I'm going to tell you a secret. It is not a very cool secret, and chances are that you will already have guessed it if you have been following me for a while. Still, here it is: I don't deal very well with crowds. I am a quiet woman who prefer her own company to large parties, and I rarely enjoy large gatherings. Some people find it difficult to believe because I can get quite chatty online. There is obviously a difference between the person you see on social media and the person I am behind closed doors. I am not shy, but I'm quiet and find large crowds challenging.
However, I freaking love Edinburgh Yarn Festival. I know of no other knitting events like it and it is really difficult to explain what makes it different. Part of the appeal is obviously its marketplace which is filled to the rafters with exquisite fibres and yarns (one esteemed knitting guru said to me "it is truly one of the finest marketplaces in the world" and she would know). Another part of its appeal is its sheer size. This year it was bigger than ever and I never made it round the entire space despite being there for four days(!).
But its biggest appeal is its sense of community.
One of my very first teaching gigs was at Edinburgh Yarn Festival in 2013. I taught colourwork to a small group of knitters. When I entered the workroom, it was early morning and the venue was very quiet. Later, when my session had ended, I stepped outside and faced near-pandemonium. Knitters from across the UK had showed up in droves to meet old friends and make new ones.
The size of the festival has changed (as has the venue) over the last five years, but the heart remains.
EYF is a place you meet friends, including the ones you did not know you had. People readily chat to complete strangers about their yarn, what they are wearing, what they are making, and much more. Hugs are handed out liberally. Smiles are just that bit broader and warmer. This year the organisers had added a big marquee at the back to accommodate all the knitters who wanted to sit down and knit with friends new and old. I only visited briefly as I was busy elsewhere, but it was a thoughtful addition.
This year was quite different for me in a number of ways. Usually I am too busy to spend more than 30 minutes in the marketplace, but my class schedule was arranged such that I could spend most of Thursday walking around the festival. I really enjoyed visiting old favourite stalls and finding new yarnies. #
The breadth of the marketplace means that there was something for everybody: gorgeous multi-coloured speckles from Qing Fibres and Mothy & the Squid via beautiful soft semi-solids from Eden Cottage and Moel View Yarn to heritage yarns like Shetland Woolbrokers and Garthenor. Other stalls specialised in notions, project bags, and books.
I made the majority of my modest purchases during my Thursday visit: a garment's worth of delicious undyed Norwegian Dala/Dorset Down DK yarn from Knockado Wool Mill (spun on their 19th C equipment in the north of Scotland), a skein of Rusty Ferret to go with an earlier Ferret purchase, buttons from Textile Garden, and yarn from Jill Draper Makes in various shades of blue & teal. I made my final purchase on the Sunday when I finally picked up some Yeavering Bell 4ply from Whistlebare. Sunday saw the main marketplace shut and the main concourse taken over by smallholders and small batch yarn from their flocks. I was too exhausted to make informed purchases (the Whistlebare purchase was a Thursday decision) but I lingered over yarns from Hawkshaw Sheep, Black Isle Yarns, and Uradale Yarns. I do love a good #knitlocal yarn which is minimally processed and still feels alive in my hands. Anyway, I posted photos of my new purchases on Instagram, in case you are interested!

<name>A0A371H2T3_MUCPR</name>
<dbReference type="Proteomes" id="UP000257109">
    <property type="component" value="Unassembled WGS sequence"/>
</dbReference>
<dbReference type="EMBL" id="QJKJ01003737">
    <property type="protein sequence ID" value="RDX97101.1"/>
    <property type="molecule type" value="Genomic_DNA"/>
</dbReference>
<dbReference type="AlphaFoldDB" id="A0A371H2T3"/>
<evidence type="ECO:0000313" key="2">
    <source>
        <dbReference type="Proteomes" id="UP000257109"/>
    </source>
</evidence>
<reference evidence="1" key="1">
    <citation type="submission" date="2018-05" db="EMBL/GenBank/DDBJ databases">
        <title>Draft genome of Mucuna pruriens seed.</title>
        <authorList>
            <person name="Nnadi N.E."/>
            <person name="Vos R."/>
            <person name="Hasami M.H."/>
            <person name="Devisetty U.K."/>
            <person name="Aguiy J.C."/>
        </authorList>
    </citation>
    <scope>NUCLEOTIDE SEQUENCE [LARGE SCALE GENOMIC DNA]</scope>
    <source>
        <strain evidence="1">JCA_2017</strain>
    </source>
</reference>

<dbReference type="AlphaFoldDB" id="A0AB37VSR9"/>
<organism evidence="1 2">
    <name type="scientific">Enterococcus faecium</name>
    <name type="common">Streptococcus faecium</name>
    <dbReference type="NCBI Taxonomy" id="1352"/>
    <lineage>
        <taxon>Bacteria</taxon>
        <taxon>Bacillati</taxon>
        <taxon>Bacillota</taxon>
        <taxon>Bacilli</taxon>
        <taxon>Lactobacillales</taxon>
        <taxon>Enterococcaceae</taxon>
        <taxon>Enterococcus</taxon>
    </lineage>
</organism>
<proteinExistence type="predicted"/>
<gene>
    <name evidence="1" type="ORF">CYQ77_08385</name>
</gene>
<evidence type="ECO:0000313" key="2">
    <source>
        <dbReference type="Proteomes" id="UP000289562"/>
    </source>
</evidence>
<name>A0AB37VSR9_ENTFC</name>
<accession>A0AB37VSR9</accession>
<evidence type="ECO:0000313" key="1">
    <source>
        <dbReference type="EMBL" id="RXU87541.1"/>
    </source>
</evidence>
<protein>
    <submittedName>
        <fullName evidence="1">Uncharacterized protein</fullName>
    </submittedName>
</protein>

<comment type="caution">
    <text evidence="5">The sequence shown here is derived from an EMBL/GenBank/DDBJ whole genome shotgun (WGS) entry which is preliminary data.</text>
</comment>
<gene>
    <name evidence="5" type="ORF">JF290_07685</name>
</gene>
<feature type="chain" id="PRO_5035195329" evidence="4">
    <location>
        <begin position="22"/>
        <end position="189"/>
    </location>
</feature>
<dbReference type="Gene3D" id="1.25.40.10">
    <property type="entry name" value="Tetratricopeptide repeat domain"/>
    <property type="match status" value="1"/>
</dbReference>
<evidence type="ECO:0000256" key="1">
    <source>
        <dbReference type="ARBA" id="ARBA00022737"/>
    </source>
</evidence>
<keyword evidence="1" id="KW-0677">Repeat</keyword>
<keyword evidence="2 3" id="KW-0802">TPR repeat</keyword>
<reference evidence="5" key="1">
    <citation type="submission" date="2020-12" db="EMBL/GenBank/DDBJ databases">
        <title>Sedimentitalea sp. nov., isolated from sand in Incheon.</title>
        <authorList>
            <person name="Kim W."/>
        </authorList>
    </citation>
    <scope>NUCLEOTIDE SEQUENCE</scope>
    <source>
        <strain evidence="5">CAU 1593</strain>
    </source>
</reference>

But stash enhancement was only one part of EYF for me.
I ran three classes: a techniques-based class on colourwork, a masterclass on shawl design, and a conceptual class on storytelling and psychogeography. I enjoyed the breadth of topics as well as getting back into a classroom. Teaching is hands-down one of my favourite things to do and I derive so much joy from seeing my student push themselves into new directions.
My class on storytelling & psychogeography is always challenging to teach as it is student-led and I have to constantly stop myself from imposing structure (it's a thing with me). The EYF students were all exceptionally willing to be led astray and go exploring armed with yarn and needles. Watching knitters trusting each other with deeply personal stories nearly undid me. I continue to be amazed by the knitters I meet and the depth of emotion with which they approach their craft. It is an honour - and it really seemed to fit the EYF ethos.
I wrote in my previous post that "EYF 2018 felt like the first time I showed up as myself rather than as an idealised version of myself." Remember my confession that I am really a quiet woman who prefers small gatherings to large crowds? This is a super-interesting post on clothes as armour and it mirrors some of the many conversations I have had with friends over the last few years on clothes, semiotics, the performance of the Self, gender, social media, and image culture. Some of you might also recognise these themes from essays in This Thing of Paper (especially the Vellum, Psalter, Rubrication, and Bibliotheca essays). It is testament to the friendly and generous spirit of EYF that I do not worry about showing up as myself. It is somewhere I do not have worry because people are lovely. Thank you to everyone I met and apologies to everyone who slipped through the crowds. No names mentioned because you are all incredible.
It looks as though I have words and thoughts again. This is rather nice. Thank you, denizens of EYF 2018.
And thank you to Jo and Mica for creating EYF.